The book on the studio table this week is, 'Silvia Bachli far apart - close together'.*
A collection of essays and installation photographs published in 2012 on the occasion of the show of the same name at the Kunstmuseum St. Gallen in Switzerland. I purchased the book from MK Gallery in 2013 when I visited the show by Silvia Bächli and Eric Hattan, 'What about Sunday?', which was their first exhibition in the U.K.
Bachli makes drawings on paper. Light, fluid marks made with a brush, using moody palettes of elemental colours. Watery colours, including blacks, that seem to have travelled across rusted metals, washed over patinated wood and drained through ancient earth. The imagery is of things observed, filed away, remembered, and then in their making, re-classified. Moving around her installations in a gallery is to experience, simultaneously, lightness and weight; the air of timelessness felt in the present.
I think it is the quality of translucency, apparent in her daily practices and in the drawings that immediately connect me to her work. She describes her activity as,
'…time and again doing something different to before, without giving up what has proceeded, taking everything with you and slowly developing it.” She asks herself these questions,
…How does it really look? How does it feel from the inside? How do I see it with other works?”.
Konrad Bitterli describes this statement as, '…the act of permanently monitoring one's own activities and as a continuous progression from one phase of work to the next.’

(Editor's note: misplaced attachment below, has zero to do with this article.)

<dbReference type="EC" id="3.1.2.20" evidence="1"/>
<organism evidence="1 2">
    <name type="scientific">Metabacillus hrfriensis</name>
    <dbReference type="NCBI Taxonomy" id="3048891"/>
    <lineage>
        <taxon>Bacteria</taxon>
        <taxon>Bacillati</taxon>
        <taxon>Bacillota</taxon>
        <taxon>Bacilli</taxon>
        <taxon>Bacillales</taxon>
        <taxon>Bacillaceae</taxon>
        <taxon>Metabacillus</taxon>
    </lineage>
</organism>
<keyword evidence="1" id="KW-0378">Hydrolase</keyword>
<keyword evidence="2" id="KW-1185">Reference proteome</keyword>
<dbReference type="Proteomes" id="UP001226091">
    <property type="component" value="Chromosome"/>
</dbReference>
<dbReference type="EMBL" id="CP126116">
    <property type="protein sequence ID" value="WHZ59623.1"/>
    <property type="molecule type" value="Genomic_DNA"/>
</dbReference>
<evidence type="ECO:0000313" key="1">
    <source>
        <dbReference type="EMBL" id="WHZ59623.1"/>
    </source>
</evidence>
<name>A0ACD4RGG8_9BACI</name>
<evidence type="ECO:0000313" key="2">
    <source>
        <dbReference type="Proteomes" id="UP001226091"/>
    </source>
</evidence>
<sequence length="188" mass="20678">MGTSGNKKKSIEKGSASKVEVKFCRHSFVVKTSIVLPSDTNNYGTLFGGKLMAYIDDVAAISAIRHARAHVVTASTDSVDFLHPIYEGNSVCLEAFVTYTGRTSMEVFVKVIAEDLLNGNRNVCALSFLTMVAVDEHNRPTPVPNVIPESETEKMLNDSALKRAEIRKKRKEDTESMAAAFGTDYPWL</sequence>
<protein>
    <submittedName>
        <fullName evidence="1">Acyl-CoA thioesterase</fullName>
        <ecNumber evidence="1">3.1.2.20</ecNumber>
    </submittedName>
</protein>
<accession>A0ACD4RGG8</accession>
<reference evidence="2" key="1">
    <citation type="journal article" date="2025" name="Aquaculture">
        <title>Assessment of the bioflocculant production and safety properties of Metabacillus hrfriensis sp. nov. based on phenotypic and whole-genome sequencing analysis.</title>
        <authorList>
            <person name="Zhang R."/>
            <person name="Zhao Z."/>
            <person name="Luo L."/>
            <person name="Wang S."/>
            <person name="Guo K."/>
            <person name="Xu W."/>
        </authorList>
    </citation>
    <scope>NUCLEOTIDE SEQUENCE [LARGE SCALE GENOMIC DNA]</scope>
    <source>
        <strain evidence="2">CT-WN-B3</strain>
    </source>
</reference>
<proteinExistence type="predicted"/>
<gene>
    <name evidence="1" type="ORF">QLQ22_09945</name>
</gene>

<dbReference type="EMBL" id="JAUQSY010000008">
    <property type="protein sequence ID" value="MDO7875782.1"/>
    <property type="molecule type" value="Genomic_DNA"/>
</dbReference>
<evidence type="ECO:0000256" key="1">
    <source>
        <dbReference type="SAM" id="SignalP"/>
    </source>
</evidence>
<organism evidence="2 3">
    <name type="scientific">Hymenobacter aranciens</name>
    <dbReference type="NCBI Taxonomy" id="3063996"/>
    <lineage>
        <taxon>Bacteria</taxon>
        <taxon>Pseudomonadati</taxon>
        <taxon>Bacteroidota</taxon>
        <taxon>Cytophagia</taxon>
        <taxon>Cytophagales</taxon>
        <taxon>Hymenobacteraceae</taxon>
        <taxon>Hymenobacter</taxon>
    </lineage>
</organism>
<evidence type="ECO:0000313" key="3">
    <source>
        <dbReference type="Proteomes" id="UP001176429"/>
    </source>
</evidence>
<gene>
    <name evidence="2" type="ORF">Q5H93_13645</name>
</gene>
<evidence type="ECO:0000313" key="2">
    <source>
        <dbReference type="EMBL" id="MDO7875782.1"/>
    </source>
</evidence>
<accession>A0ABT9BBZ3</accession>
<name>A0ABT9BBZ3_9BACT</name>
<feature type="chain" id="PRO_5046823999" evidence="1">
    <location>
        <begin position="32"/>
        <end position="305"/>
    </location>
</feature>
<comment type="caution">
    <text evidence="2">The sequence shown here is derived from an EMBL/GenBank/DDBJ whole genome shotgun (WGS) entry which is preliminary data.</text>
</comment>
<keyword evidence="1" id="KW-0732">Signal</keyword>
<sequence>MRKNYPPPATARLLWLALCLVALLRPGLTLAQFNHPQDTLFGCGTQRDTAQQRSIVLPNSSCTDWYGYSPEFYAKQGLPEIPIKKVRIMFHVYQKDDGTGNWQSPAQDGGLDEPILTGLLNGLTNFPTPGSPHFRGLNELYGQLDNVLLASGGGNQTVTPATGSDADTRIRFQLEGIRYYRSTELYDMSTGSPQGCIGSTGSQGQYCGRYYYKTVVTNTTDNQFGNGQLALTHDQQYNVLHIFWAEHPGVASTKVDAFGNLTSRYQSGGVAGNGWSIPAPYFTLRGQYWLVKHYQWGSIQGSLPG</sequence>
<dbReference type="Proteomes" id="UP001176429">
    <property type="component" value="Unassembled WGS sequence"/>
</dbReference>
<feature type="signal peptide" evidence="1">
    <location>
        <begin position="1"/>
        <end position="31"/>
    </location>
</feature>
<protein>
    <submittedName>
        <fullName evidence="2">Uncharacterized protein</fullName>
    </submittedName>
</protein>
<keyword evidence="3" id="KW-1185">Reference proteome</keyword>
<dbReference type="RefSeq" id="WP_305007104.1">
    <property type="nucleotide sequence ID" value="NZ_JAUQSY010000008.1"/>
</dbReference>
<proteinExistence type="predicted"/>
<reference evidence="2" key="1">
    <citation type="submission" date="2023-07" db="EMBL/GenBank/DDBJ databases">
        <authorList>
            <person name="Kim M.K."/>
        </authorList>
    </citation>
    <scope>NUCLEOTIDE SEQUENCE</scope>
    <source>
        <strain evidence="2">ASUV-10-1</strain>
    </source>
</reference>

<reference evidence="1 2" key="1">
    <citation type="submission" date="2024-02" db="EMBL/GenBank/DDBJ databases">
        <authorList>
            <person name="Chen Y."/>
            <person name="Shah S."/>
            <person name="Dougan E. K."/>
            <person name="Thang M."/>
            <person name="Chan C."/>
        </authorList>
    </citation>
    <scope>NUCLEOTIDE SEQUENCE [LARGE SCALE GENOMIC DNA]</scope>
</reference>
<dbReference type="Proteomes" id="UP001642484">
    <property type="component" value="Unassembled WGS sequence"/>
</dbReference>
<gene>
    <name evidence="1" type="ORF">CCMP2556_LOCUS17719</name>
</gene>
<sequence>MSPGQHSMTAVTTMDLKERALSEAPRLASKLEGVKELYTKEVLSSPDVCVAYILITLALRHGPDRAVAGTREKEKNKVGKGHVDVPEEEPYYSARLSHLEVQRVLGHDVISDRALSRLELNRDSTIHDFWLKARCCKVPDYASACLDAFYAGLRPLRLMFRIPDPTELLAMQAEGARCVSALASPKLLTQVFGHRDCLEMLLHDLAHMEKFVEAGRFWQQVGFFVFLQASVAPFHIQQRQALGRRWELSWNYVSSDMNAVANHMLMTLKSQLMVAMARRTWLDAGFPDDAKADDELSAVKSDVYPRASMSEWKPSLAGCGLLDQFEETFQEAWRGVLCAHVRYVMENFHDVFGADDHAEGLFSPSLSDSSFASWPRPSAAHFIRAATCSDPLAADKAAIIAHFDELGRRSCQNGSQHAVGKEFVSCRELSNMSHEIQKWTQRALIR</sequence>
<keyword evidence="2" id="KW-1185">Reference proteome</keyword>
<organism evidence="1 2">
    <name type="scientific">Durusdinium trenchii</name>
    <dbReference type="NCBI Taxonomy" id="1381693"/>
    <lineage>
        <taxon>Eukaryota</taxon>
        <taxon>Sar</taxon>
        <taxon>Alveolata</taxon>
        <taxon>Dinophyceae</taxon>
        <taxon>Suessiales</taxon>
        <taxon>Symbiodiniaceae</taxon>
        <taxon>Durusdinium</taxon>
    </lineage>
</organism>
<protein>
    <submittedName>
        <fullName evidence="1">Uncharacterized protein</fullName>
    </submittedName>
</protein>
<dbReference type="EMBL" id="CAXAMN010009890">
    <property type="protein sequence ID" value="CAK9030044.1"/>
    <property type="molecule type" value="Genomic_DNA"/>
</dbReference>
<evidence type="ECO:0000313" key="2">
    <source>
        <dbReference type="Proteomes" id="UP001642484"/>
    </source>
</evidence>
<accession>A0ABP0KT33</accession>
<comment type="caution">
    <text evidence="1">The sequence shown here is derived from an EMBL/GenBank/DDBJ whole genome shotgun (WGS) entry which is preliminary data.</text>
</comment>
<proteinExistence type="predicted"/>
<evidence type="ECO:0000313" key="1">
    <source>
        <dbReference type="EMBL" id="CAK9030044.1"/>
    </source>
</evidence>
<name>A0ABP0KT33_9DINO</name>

Since March 2020 I have been making paintings and ongoingly questioning myself ‘how does this really look?’ It is several years since I have used multiple colours together on a surface. The current paintings are an exploration of ideas that emerged as a result of READER, a project I began last autumn exploring the work of Édouard Manet and Gunta Stölzl. The quietness of my monochrome world has exploded into technicolour. I really feel as if I have travelled to the land of Oz through having placed three tubes of paint on my table. Associations to these colours have flooded into the studio, recollections of fabric, confectionary, nature, print, interiors, industrial and domestic spaces, historical paintings, flavours, textures, colours from my personal history; a departmental multiverse.
Addressing myself to Bachli’s question, How does it feel from inside the painting? Here in the pictorial space of the work the colours are simply the results of mixing the contents of the tubes in various proportions, all matched by eye. The resulting relationships are no longer references but become forms with elusive fictions of their own.
Silvia Bachli writes that,
’ I am less and less interested in re-countable stories with a beginning and an end. The ephemeral between the stories, the tones are becoming important to me, with all their gaps , all that is unsaid, the allusions, the pauses. The stories without a beginning and an end, which cannot be tamed by words.’
I like that, not ‘re-countable’ stories, but loops and spaces; overlaps and undertones.
How do I see the work with other works?', Bachli asks. Her work is made and collected and 'sifted, designed to be viewed as her title states, Far apart - close together. Working with a specific location for her meticulously edited installations. Bachli says,
‘I always examine the possibilities for sequences and links...my interest in intervals, rhythms, syncopation sound intensity, compactions, weight, emptiness - whether inside of an ensemble or in a completely different space with lots of individual drawings - remains unchanged.’
The relationship with what I am currently making at the studio table and previous work is I think much closer than it may at first appear. Structure as always giving space for freedom, translucency in the washed grounds, forms in colour. Far but close. I’m happy that a jump has been made I’m aiming to keep a closeness, connecting and bringing the past work forward and moving it on together.
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*Silvia Bachli : Far Apart Close Together by Konrad Bitterli, Jurg Halter, Eva Kuhn. Published by Verlag fur Moderne Kunst, ISBN:9783869842974